The reason I'm writing this is because it's important that we call it out. Loudly. Call it public shaming. Call it whatever you want. It needs to be called out because it is corrosive, divisive and deadly to the community and the game. Netrunner is too important and too good to let it be dragged down by backwards, outdated thinking.

Netrunner is a game about the future and it's a game that portrays a role for all people in that future. I want to play Netrunner with everyone - straight, gay, Ugandan, Russian, female, male, cis, trans - everyone, except assholes.

So, I'm challenging all of you Netrunner players to either stand up and call this shit out...or quit playing my fucking game.

Wednesday, January 27, 2016

Richard Marx Is Punk as F**K

I realize the title might elicit some extreme reactions, but before you completely dismiss me, hear my tale.

In the 90s, I was heavily steeped in the goth and industrial culture, crowd surfing and moshing to bands like Nine Inch Nails, Ministry and the like. In the 00s, I embraced post punk and indie sounds. But my musical evolution had a clear and distinct beginning: pop rock.

For a good chunk of the 80s I was an avid fan of Huey Lewis and the News, Bryan Adams, The Cars, Tom Petty, etc. In fact, up until 1988, I'd only been to three live shows and they were all to see Huey Lewis.

In August of '88 I was just out of high school and planning on going into the military. I was a naive little nugget and the world seemed like a very big place that I was about to be thrown out into, head first. I'd also really been enjoying Richard Marx's first self-titled album. Its first big single, "Don't Mean Nothin'" was on regular rotation in my car's cassette player, the volume cranked to the maximum my little Datsun B210 could take.  If you need a refresher, here it is:

Anyway, once I heard Mr. Marx was coming to the Ventura County Fair, I was in like Flynn. I lived in Ventura at that time and it was rare to have artists that I was interested in come up our way. I bought a pair of tickets, hoping to take a girl that I liked, but after getting the 'I like you as a friend' speech, I asked my friend Rob to go with me.

I'd been to a few fairs and I expected it to be an open, standing room only kind of situation. What we were greeted with was something that was closer to a roving evangelical revival tent; neatly arranged folding chairs with letters and numbers stenciled precisely on the back, a rope barricade separating the front row from the stage by a good twenty feet. There were would be no unruly behavior at this show, by god.

I hadn't noticed the pre-ordained seating notations on our tickets up until that point, so we took our seats near the far back on the left side, a distinctly deflated slant to our posture. We were still close enough to catch a glimpse of RM's stylishly feathered hair, but certainly not close enough to distinguish any actual expressions on his face.

He and his band came out on stage to a sold out and well-seated, well-behaved crowd. There was enthusiastic applause and a few people stood and cheered. They quickly seated themselves again when they realized that this wasn't going to be that kind of show.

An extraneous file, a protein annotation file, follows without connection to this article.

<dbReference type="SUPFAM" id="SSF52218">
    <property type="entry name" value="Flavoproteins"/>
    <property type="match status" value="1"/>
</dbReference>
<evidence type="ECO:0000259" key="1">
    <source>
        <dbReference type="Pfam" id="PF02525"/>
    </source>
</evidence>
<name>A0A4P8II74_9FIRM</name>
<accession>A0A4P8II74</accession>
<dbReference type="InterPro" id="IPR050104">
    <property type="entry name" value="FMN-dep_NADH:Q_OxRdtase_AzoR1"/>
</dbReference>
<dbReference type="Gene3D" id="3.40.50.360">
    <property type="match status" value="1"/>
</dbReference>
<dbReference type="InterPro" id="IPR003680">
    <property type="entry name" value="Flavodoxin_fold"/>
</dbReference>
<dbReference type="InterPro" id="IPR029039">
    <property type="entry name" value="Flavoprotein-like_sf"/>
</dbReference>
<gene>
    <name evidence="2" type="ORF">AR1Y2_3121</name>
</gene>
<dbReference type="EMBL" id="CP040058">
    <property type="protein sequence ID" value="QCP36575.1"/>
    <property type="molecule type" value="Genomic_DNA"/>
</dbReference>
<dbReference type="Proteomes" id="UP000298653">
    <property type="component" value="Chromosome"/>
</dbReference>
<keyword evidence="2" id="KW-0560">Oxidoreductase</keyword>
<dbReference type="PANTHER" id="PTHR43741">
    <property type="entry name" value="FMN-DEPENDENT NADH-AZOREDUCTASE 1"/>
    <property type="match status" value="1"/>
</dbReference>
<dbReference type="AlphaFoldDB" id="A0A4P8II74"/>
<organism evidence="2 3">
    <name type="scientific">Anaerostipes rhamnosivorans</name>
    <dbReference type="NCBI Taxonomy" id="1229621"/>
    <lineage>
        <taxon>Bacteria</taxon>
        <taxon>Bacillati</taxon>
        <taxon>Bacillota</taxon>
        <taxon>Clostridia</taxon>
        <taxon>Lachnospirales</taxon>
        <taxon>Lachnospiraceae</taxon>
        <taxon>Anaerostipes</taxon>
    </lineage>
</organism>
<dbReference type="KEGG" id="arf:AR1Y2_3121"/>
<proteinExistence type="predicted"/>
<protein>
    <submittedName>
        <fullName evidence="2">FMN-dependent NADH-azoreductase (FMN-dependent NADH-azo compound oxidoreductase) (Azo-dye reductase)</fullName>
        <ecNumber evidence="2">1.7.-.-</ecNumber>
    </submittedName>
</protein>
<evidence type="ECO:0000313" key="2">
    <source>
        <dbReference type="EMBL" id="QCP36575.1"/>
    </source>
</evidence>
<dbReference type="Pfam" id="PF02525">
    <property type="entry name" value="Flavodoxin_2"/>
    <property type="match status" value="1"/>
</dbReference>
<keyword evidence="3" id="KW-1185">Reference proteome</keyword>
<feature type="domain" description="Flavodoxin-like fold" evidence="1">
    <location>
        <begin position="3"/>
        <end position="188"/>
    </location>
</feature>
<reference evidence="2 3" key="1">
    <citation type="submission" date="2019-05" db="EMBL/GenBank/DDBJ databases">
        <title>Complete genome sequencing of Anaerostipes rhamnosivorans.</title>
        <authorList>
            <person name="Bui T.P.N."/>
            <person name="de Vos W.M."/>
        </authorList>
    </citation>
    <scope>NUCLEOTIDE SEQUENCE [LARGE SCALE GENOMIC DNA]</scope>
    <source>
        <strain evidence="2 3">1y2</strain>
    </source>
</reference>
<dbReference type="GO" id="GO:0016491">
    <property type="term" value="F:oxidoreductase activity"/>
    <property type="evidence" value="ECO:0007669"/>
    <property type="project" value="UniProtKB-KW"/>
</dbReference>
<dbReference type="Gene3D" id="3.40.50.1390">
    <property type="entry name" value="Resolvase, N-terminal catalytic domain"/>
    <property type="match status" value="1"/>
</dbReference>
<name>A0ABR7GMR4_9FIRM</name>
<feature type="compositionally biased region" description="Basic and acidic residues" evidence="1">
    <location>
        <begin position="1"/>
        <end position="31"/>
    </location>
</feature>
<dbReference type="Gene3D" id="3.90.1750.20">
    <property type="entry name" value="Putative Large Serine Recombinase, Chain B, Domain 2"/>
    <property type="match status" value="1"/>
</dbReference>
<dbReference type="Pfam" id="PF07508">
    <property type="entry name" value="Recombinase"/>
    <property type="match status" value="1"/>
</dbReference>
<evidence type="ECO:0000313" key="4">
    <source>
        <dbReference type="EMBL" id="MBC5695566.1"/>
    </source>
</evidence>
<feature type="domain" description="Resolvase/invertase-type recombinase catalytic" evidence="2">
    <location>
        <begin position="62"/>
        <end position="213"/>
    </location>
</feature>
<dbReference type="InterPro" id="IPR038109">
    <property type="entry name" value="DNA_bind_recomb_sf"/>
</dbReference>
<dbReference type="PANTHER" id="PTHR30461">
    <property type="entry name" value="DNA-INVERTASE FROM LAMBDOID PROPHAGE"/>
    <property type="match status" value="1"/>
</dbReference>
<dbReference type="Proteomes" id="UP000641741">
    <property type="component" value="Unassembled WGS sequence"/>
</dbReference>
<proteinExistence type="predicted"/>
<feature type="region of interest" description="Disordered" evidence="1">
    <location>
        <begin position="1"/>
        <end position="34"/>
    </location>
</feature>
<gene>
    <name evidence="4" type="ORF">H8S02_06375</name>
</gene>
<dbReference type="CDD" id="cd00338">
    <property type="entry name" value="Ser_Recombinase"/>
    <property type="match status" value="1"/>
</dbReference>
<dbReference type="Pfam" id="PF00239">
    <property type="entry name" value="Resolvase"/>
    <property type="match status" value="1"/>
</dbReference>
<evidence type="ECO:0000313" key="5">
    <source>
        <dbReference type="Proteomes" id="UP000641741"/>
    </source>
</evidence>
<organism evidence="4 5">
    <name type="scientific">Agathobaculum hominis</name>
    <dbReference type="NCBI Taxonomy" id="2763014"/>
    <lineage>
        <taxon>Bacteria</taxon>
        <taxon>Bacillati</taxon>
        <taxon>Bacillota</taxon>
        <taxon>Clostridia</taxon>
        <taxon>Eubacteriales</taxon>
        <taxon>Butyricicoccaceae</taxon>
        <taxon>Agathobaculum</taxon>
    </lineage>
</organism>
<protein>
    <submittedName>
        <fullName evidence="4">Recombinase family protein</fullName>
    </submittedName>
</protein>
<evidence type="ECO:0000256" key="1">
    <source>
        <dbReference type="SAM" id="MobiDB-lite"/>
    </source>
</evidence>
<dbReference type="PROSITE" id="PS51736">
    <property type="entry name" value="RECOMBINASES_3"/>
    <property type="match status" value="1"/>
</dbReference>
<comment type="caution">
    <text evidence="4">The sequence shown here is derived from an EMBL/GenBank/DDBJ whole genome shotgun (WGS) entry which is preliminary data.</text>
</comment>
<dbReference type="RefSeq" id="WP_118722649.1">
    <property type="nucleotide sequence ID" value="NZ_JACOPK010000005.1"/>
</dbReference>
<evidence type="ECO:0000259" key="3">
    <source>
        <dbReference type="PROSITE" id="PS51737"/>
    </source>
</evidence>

Or so we thought.

Mr. Marx stepped up to the microphone with classic rock star enthusiasm. But the words that came out of his mouth were like nothing I expected and to this day, remains one of the most rock and roll things I've ever been witness to. He said something to the effect of (and I'm pretty sure I remember this almost word for word), "Hey! Good to be here. When I came out for sound check and I saw all the seating, I spoke to the management and said that I usually do the kind of show where people are on their feet and dancing. They said something about safety and regulations. But you know what? They're not up here with a microphone. I am. And I say, there's a whole lot of you and only a few guys down in front of me here. I bet that if you all get up and move forward and come through that rope, they'll get out of the way."

The security at the front of the stage did a double take. The crowd stood and cheered and moved forward like a human wave. The security got out of the way. The chairs were discarded, tipped over and forgotten. The rope was pulled down. The crowd pressed right up against that stage for the next hour to sing along to their favorite songs and rock and roll lived on for another day.

I haven't listened to Richard Marx in years. Really, decades. A few years ago, I came across his Twitter and I clicked 'follow'. I couldn't tell you why. Maybe it was a sense of nostalgia, maybe it was that I was curious to see what someone like him would tweet about. He seemed smart, funny, self-aware. He seemed like a good guy. Life moved on.

Where this story ends is today. As I write this, I just got home from making an unplanned stop at a fast food restaurant. There were extenuating circumstances and I had to eat in the dining area. I'm sitting there having my chicken sandwich and through the PA I hear a voice. I didn't think about it, not for one second. There was no questioning. I just immediately knew, "That's Richard Marx." I didn't recognize the song, so I brought out my smart phone and called up Shazam. The song was "Nothing Left Behind Us," from his 2008 album, Paid Vacation.

I'm not here to tell you that I thought, "Oh my god, I love this. What have I been missing all of these years?", because that's not what went through my mind. My musical tastes have moved on in the years since that show and I'll probably not go back. 

But I smiled. I felt good. Because his voice somehow tapped into some deep part of my brain, my 18 year old psyche that was still there. It wasn't conscious at all, I was just automatically transported back to that great memory of getting out of my seat and saying, "Yeah, screw these seats!"

I'm glad Mr. Marx is still making music, still doing what he loves. And I'm glad that 18 year old me is still in there.